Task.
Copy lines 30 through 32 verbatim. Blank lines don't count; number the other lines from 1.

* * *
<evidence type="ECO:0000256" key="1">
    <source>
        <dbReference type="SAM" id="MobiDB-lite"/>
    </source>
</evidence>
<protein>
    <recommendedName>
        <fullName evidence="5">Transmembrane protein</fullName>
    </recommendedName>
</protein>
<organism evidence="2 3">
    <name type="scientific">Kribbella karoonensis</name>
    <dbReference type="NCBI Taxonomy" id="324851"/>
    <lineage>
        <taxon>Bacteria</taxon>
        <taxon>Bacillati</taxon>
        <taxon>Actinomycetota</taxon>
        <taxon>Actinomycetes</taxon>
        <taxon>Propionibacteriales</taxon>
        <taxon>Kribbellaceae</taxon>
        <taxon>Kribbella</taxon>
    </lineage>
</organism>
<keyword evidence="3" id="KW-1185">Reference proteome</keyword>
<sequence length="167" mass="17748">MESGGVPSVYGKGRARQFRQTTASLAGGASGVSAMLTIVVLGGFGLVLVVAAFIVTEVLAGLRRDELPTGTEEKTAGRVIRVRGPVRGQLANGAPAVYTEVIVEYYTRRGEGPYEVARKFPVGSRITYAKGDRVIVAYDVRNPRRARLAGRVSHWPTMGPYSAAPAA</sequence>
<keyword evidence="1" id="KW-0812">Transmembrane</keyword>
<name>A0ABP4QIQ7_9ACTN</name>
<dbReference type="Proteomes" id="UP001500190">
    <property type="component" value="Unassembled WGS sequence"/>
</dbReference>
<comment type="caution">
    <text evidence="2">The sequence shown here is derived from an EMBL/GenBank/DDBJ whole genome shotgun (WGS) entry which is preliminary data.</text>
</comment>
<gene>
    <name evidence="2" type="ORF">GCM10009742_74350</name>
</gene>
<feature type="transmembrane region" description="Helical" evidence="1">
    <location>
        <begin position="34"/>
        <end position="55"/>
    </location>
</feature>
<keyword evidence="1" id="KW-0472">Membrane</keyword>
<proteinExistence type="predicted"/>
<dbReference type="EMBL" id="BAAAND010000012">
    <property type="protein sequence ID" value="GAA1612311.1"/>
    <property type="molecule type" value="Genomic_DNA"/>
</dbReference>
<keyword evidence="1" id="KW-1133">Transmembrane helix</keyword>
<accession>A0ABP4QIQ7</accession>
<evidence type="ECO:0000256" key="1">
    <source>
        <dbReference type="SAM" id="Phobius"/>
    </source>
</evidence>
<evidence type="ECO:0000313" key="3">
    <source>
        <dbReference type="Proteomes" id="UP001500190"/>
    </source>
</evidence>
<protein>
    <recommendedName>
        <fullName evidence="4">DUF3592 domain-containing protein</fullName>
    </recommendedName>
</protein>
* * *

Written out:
</dbReference>
<comment type="caution">
    <text evidence="2">The sequence shown here is derived from an EMBL/GenBank/DDBJ whole genome shotgun (WGS) entry which is preliminary data.</text>